October 2009 Mentor of the Month Interview: Roland Valdes Jr.
Biography
  1. What is your job title and affiliation?
  2. Briefly tell us about your educational and career background
  3. What are your Board certifications?
  4. With which professional societies/organizations (e.g. AACC) are you involved?
  5. Just for fun, tell us a few interesting facts about yourself.
Career
  1. What area(s) do you specialize in?
  2. What initiated your interest in this (these) area(s) and how did you eventually choose this (these) area(s) for your career?
  3. What are your clinical and research interests?
  4. What, in your opinion, has been the most important contribution you have made to the field of laboratory medicine?
  5. Are there specific aspects of practicing laboratory medicine that you find unappealing?
  6. What were some of the most rewarding and/or challenging moments of your career?
  7. How would you recommend achieving an optimal work/life balance?
  8. What excites you about practicing laboratory medicine everyday?
  9. What are your predictions for advances in laboratory medicine and/or your area over the next ten years?
  10. What do you see as the challenges facing young scientists in laboratory medicine?
  11. What specific goals would you recommend that young scientists in your discipline set for themselves? Any suggestions on how to achieve them?
  12. Describe how you have been able to give back or contribute to the organizations and the profession in general through your involvement in AACC.
  13. How did you get started in these organizations and what advice do you have for young people wanting to get involved?
  14. Do you have any other specific comments or advice that you like to provide to the members of SYCL?
Biography
  1. What is your job title and affiliation?
    Professor and Distinguished University Scholar; Vice Chairman of Department of Pathology and Laboratory Medicine; and Chief of Clinical Chemistry and Toxicology
  2. Briefly tell us about your educational and career background.
    Started with a B.S. in physics and mathematics; then, while working for Feds, did graduate work in a combination physics and biology (actually, I asked both Departments at U Cal Fullerton to start a “biophysics’ masters – envisioned a physics and biology combination as the future for understanding biological function); then did a Ph.D. in Molecular Biophysics at UVa; then a postdoc in clinical chemistry also at UVa; then a faculty position at Wash U; then a faculty position at UofL (present).
  3. What are your Board certifications?
    DABCC and also a Fellow of NACB
  4. With which professional societies/organizations (e.g. AACC) are you involved?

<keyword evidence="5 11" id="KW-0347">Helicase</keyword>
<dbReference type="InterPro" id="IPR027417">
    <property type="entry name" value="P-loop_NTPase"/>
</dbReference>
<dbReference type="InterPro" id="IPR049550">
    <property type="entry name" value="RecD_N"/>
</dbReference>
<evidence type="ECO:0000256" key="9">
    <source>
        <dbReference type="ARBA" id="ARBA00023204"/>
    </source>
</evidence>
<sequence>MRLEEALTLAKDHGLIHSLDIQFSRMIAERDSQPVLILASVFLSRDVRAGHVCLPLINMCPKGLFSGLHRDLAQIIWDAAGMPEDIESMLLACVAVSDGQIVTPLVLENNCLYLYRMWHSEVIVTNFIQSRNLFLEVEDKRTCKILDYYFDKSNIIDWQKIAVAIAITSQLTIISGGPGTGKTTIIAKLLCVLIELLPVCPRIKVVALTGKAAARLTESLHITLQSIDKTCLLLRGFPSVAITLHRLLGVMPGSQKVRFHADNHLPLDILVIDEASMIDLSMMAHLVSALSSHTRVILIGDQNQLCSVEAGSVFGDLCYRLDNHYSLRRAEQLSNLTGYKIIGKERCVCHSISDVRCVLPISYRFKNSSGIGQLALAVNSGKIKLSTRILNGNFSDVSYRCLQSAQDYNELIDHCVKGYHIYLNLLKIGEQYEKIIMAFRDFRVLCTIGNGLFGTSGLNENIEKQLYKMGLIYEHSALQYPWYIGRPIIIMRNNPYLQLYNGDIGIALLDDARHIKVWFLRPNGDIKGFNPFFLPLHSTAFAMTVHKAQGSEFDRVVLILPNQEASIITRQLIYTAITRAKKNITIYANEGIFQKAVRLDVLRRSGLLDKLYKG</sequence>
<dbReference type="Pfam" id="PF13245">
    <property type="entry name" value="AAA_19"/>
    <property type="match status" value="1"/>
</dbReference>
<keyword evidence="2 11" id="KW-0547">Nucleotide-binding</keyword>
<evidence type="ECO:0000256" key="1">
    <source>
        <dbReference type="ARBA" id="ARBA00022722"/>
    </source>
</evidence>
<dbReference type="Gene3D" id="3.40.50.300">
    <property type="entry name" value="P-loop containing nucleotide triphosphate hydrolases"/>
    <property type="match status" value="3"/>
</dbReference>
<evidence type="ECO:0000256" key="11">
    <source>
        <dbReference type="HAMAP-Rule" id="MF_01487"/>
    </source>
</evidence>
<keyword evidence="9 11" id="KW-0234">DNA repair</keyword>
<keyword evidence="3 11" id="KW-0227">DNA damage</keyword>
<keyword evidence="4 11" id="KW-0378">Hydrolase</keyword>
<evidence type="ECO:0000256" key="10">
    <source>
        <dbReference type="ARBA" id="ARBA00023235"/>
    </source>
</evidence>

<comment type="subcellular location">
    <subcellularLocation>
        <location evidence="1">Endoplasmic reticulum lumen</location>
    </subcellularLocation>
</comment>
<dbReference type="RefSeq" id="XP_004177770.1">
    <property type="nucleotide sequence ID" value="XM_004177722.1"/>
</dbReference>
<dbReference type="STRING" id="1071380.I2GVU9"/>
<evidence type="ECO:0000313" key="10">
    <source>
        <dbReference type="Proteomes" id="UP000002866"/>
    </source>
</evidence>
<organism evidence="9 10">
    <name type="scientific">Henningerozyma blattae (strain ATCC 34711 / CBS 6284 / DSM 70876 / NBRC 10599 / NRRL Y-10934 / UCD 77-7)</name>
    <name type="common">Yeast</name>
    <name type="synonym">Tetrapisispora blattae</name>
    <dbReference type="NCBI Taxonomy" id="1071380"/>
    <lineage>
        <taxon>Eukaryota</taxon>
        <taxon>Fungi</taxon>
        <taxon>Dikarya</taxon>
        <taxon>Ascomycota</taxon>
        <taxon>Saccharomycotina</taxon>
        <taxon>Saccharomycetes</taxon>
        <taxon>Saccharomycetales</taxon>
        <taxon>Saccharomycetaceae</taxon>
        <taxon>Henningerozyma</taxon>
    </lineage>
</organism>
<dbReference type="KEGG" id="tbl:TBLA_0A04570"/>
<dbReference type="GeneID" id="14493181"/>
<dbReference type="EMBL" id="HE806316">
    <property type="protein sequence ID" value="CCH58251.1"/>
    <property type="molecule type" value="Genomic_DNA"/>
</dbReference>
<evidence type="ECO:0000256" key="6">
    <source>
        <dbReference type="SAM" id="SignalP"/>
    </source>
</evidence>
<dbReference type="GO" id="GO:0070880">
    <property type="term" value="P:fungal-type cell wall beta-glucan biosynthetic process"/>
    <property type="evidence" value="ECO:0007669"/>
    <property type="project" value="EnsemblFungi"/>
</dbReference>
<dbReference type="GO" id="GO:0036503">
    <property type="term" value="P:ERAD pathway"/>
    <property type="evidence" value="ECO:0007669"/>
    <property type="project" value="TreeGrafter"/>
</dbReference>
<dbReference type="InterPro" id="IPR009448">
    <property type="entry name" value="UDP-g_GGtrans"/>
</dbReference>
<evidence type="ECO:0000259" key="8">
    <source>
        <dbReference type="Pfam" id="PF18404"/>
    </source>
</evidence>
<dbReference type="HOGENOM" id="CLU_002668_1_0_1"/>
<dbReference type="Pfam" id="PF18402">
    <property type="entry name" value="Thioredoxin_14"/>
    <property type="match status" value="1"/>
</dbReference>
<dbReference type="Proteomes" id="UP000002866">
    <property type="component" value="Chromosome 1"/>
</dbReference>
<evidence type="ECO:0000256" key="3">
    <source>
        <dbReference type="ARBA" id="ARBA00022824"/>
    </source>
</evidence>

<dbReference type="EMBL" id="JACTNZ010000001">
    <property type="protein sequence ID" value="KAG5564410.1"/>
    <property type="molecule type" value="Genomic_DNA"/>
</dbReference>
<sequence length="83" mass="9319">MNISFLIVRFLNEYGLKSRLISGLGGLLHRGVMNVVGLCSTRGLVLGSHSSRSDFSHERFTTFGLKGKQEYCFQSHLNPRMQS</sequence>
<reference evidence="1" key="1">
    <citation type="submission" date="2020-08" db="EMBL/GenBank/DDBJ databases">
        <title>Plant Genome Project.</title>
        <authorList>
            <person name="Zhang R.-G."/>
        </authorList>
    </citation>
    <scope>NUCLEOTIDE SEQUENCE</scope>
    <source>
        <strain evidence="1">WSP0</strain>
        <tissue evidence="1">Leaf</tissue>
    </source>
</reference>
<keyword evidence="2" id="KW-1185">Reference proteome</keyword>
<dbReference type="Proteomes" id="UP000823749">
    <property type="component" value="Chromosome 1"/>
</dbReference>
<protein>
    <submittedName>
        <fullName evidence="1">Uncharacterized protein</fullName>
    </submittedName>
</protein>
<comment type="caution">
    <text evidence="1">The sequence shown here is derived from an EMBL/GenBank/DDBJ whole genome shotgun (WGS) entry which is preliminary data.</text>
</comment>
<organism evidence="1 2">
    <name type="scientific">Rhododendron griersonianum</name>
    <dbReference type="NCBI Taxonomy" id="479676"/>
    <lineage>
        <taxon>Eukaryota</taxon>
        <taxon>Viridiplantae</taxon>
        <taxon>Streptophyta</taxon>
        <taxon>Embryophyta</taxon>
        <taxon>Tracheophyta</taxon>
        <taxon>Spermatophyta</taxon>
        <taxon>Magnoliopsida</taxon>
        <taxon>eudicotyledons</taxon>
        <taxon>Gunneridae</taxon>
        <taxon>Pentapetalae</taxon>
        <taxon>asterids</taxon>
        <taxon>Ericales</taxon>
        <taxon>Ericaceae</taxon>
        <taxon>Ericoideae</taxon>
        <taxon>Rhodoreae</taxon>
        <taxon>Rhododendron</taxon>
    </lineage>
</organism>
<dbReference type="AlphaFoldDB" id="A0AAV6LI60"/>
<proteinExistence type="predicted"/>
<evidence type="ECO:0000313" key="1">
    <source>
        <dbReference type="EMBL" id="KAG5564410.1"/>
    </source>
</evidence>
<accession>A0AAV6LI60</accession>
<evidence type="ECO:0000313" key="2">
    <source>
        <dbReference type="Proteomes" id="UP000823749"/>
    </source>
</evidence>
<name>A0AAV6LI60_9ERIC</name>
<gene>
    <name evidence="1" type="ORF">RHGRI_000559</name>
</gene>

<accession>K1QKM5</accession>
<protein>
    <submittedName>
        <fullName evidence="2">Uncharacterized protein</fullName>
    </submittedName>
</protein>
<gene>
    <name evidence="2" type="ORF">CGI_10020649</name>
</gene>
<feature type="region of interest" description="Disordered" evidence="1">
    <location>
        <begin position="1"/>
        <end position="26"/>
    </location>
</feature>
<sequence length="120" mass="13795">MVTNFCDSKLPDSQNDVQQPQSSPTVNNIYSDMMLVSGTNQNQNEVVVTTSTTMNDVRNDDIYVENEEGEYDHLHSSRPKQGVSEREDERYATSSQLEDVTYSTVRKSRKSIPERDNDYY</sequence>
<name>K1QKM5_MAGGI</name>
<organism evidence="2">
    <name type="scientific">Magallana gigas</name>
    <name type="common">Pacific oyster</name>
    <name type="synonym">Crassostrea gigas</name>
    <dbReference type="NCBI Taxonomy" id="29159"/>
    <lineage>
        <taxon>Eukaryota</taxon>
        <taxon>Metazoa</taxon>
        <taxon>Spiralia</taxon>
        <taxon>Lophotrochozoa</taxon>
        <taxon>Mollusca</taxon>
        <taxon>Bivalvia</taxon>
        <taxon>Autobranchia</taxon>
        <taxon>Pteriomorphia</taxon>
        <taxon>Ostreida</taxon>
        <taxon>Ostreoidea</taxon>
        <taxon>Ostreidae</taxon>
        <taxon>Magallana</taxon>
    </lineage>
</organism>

AACC, NACB, CLAS, ComACC, IMTDM/CT
  5. Just for fun, tell us a few interesting facts about yourself:
    • Family
      (married >40 years; two daughters with many grandchildren (growing fast) all live in Louisville, great!
    • Favorite activities/hobbies
      (love science fiction, tending to farm property, mentoring careers of others in my discipline)
    • Favorite places you have traveled
      (Europe - many places)
    • Favorite book/movie
      (Star Trek series and other future “predictive history” genres)
Career
  1. What area(s) do you specialize in?
    Clinical Chemistry and Toxicology with emphasis on discovery and development of novel biological indicators and in identifying novel directions for the future growth of our discipline and in teaching young clinical scientists
  2. What initiated your interest in this (these) area(s) and how did you eventually choose this (these) area(s) for your career?
    Early in my career I realized the importance of combining two or more disciplines as a vehicle for creating novel approaches to solving problems, hence my interest in combining physics and biology. A fellowship program in clinical chemistry seemed the best way to combine my multidisciplinary training to medical/clinical solutions. I was fortunate that at UVa, at the time of my completing the PhD, a group of clinical chemists were just starting to move in and I was fortunate to be selected as their first Fellow.
  3. What are your clinical and research interests?
    Clinical Pharmacogenetics; Diagnostic Proteomics; and discovery of novel molecules and approaches in understanding pathophysiology. For example, I have worked on the discovery of an endogenous DLIF that has recently demonstrated anti-cancer properties. On another front, I envisioned that the road to implementing pharmacogenetics in personalized healthcare needed the clinical laboratories as the driver, hence I started a clinical PGx laboratory and also a subspecialty training program for Fellows in our Clin Chem Program.
  4. What, in your opinion, has been the most important contribution you have made to the field of laboratory medicine?